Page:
What’s Next for Energy Policy in Michigan?

Securing Michigan’s Energy Future

2015 is poised to be a watershed year for energy policy in Michigan.

Read the news lately? DTE and Consumers Energy just raised electric rates again, while pumping millions of dollars into a new television advertising campaign designed to undermine electric choice.

The time has come to secure Michigan’s energy future to bring customers rate relief and competition!

THE PROBLEM WITH ELECTRIC MONOPOLIES

Michigan has the highest electricity rates in the Midwest, and rates significantly higher than the national average. In 2008 Michigan established an arbitrary 10 percent cap on electricity competition, shielding DTE and Consumers Energy from competition that would save customers hundreds of millions of dollars each year.

While electricity prices went up an average of 2.7 percent nationally since 2008, rates have skyrocketed by 30 percent in Michigan. That’s an increase of 1,000 percent more than the national average.

WHERE DO WE GO FROM HERE?

Approximately 11,000 Michigan electric customers—most of them job providers—are currently in the “queue,” demanding an opportunity to shop competitively for their electricity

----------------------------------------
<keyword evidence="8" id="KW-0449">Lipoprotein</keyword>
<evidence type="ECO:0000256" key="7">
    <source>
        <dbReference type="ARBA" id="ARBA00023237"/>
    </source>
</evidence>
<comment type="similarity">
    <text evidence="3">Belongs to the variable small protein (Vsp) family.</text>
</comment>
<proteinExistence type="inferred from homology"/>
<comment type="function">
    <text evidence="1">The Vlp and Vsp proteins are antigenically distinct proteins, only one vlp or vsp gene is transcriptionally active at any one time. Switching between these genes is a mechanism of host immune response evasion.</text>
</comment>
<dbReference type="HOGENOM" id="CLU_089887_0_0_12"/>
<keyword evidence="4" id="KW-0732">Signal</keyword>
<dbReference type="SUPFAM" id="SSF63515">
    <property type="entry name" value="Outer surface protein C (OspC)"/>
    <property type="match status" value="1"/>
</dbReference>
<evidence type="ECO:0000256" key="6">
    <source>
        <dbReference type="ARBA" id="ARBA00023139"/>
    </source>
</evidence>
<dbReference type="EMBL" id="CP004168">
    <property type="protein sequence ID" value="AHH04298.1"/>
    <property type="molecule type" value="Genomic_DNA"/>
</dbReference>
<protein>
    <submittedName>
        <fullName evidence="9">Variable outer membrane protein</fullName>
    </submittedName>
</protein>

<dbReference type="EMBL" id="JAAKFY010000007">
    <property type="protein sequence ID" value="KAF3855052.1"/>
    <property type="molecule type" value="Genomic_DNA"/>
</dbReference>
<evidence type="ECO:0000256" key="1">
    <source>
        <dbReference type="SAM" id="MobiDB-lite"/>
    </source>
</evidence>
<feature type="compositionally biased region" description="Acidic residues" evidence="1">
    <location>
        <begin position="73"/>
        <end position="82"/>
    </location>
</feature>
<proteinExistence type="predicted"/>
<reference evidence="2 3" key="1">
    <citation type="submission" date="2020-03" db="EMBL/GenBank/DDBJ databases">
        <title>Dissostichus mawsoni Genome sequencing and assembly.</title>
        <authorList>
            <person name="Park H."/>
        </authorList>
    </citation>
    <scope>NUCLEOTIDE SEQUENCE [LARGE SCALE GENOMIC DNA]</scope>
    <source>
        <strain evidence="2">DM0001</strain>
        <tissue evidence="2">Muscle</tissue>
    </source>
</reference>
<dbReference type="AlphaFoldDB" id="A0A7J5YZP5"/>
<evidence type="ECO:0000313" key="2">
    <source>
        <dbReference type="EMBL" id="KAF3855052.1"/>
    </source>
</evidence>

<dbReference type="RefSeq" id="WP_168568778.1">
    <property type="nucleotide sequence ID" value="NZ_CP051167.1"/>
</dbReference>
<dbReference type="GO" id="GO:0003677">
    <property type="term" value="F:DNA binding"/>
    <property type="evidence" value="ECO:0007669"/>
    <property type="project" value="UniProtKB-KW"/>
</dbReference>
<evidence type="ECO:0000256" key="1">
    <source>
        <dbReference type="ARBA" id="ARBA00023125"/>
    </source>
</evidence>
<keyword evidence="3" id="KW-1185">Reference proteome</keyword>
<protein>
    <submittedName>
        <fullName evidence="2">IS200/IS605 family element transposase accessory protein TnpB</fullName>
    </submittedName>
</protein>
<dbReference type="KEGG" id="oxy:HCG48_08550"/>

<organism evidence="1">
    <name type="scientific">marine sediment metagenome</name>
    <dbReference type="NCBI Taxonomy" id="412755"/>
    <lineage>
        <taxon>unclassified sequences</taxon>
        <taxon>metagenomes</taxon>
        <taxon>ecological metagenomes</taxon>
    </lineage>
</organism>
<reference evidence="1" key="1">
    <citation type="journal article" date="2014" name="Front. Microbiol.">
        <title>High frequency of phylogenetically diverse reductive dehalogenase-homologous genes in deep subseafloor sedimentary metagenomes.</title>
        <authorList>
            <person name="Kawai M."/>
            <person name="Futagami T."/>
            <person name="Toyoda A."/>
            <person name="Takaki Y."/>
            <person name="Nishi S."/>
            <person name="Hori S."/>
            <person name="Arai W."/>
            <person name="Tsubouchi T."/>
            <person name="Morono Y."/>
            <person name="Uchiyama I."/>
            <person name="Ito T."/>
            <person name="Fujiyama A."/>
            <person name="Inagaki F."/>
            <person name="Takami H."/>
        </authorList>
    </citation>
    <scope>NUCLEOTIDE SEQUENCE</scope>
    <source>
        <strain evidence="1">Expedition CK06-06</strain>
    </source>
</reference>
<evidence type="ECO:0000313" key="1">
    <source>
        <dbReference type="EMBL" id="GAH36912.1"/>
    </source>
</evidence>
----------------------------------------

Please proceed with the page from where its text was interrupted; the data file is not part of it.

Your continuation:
Empowering Michigan job makers and families to take advantage of a competitive marketplace will drive down prices and lower costs.

  • Wholesale electricity rates are nearly 40 percent lower than utilities’ rates in Michigan.
  • According to the U.S. Energy Information Agency, Michigan families and job makers who filled the state’s 10 percent competition cap in 2009 have already saved $400 million.
  • 11,000 Michigan electricity consumers currently on waiting lists would save an additional $235 million each year in a fully competitive marketplace, according to economists.
  • Economists say Michigan’s monopoly-style system has resulted in energy costs more than $10.5 billion higher than competitive market prices paid by our neighbors in Illinois.

In 2015 and beyond Michigan must:

1. Protect the 10 percent of the market already buying electricity from a competitive supplier. Thanks to competition, employers have saved $400 million on electricity.   Eliminating choice would:

  • Drive up prices on thousands of public schools and employers;
  • Discourage competition and the free market for thousands of job makers;
  • Reward the monopoly utilities for years of rate hikes and broken promises

2. Lift the arbitrary cap to empower the 11,000 consumers in the queue to shop competitively for their electricity, saving an estimated $235 million annually and creating 21,000 jobs.

3. Eliminate the cap to bring rate relief and competition to families and job providers across Michigan.